Release Date: February 04, 2015
“I left all my dreams and hopes,” Bob Dylan, longing to be a carol singer, once sang in his ravaged cadence, “buried under tobacco leaves.” These days almost everyone knows that saying “Dylan can’t sing” is a category error — just listen again to that “It balances on your head just like a mattress balances on a bottle of wine” line; draw a diagram if you have to — but even the most devoted attendants to His Dylanness could be forgiven for doubting that his current tar-cloaked mutter would make the best fit for an albumful of Frank Sinatra signatures.
Phrasing-wise, the two singers are neck-and-neck, but no version of the oft-revised Dylan Voice has come close to the seamless ribbon of Sinatra’s croon. The freakish fluidity that made every one of Sinatra’s phrasings seem like an inevitable expression of the song’s True Self is here occasionally disrupted by an awkward enjambment or elongated vowel. (At other times a vowel stretches so far, thinning and flattening with the tension, you may hear the ghost of a younger, whoaaaaaaaaaaaa-ing Dylan rustle past through the tobacco leaves.)
But this album has been a long time coming; that is, Dylan has had a long time to get to know these songs. Aside from dropping hints over the years of interest in doing an album of standards, Dylan’s new songs have repeatedly lingered on the lilting, melancholy sound of pre-rock pop: songs that approach love with weary sophistication, elegantly couching the depth of their pain and bliss in formal simplicity. Dylan doesn’t try to match Sinatra’s dominance — his casual, apparently effortless ownership of whatever he was singing. Instead, through fragile croons and growls, he projects an understanding and sympathy for his narrators that allows him to excavate phrases Sinatra let be. On “Why Try to Change Me Now?,” which might as well be an actual Late-Dylan Song, or the sad, achingly funny version of “That Lucky Old Sun,” Dylan’s voice does the same things it does for so many of his own songs: pries open unfamiliar seams of feeling inside phrases long abandoned to cliché.
It helps that this may be the best-produced album of his career. In this department, as in others, that career’s been patchy: the mindblowing clamor of Tom Wilson’s production on the early electric albums, and the “thin wild mercury sound” Dylan developed with Bob Johnston, eventually gave way to decades of rickety compromise with producers who were either frustrated by Dylan’s haphazard and inarticulate approach to recording (Don DeVito) or thoroughly on their own trip (Daniel Lanois). But the albums Dylan has produced himself in the last 15 years, under the sobriquet Jack Frost, have been so crisply suited to his voice, and to his absurdly good touring band, it’s hard not to believe this is exactly the sound he hears in his head. Shadows in the Night shares its warm and spacious detail with 2006’s Modern Times — an album on which you could hear a pin drop and know where, no matter who was playing electric guitar — but Dylan’s rasp has improved since then, and Shadows‘ gentle, minimal arrangements give it plenty of room to maneuver and morph.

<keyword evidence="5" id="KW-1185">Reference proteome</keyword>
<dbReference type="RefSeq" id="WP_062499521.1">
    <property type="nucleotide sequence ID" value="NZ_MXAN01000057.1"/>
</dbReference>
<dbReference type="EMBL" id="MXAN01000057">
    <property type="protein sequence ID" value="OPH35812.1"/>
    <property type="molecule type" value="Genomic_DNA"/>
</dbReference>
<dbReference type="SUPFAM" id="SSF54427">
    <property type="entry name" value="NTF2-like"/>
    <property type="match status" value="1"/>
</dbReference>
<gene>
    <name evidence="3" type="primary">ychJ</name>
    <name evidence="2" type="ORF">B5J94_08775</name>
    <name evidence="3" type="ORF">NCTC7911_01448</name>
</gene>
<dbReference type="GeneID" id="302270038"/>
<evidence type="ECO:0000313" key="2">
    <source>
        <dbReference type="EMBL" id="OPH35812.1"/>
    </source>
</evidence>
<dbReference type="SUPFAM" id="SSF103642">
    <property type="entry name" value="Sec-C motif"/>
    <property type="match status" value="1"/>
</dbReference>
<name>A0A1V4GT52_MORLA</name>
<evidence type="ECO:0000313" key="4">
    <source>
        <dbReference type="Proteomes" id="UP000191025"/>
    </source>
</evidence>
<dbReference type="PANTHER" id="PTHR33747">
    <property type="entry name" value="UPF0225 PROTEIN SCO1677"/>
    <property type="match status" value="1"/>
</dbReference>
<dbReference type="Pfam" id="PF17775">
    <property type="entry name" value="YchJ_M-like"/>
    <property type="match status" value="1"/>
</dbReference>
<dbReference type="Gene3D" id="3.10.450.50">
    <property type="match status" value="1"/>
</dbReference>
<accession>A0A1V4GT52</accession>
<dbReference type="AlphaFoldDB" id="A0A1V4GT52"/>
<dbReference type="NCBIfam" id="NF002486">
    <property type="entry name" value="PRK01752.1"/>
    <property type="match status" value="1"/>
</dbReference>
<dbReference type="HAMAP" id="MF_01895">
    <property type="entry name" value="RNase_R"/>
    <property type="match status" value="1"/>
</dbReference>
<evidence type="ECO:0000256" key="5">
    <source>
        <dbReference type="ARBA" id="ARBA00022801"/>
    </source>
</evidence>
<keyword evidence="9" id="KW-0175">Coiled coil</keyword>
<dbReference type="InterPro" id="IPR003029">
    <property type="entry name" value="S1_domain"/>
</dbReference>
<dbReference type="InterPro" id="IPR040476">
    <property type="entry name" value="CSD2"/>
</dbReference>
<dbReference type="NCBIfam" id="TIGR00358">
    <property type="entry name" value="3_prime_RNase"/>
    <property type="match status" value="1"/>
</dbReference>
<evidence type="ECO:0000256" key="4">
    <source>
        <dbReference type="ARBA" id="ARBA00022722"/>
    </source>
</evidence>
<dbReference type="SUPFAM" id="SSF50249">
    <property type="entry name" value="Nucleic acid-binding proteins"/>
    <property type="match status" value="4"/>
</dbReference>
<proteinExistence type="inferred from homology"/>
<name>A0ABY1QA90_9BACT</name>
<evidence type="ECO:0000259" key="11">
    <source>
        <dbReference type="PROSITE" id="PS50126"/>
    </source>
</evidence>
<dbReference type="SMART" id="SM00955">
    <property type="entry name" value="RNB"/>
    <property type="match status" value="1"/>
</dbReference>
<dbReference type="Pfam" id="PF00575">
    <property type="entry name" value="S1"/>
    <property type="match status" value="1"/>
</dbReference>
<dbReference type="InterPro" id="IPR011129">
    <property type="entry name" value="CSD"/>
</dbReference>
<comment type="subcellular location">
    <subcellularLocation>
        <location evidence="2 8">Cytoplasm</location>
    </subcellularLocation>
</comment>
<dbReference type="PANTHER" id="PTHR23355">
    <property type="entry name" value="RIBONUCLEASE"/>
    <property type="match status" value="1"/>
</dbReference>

Note the end of the more-haunting-than-ever “Autumn Leaves,” when Dylan gradually becomes indistinguishable from the groaning bass, or the gentle climax of “Some Enchanted Evening,” when he tries for a high note, misses it, and grows ruefully thinner and quieter until disappearing into the sound of squeaking frets. (Or halfway through “Why Try to Change Me Now,” when he tries for a high note and makes it.) Sometimes, the minimized Dylan arrangements improve upon Sinatra’s: compare the spiral of dramatic strings on Gordon Jenkins’ original arrangement of Sinatra’s “Autumn Leaves” to their transmuted echo in the swaying lap steel of the Dylan version, and you’ll find all the feeling in a third of the psychic space.
You could say the same thing, in fact, about several of Dylan’s hallowed ’60s masterpieces — choppy oceans of imagery whose volume alone was humbling — or indeed about the long and ragged set pieces on 2011’s ostentatiously major Tempest. The ostentatiously minor Shadows in the Night has no nine-minute songs, Biblical scenarios, jesters, preachers, gypsies, tarot cards, or citations of Rimbaud. It’s mostly just about a certain kind of way you can say the words “your arms,” and what it might mean.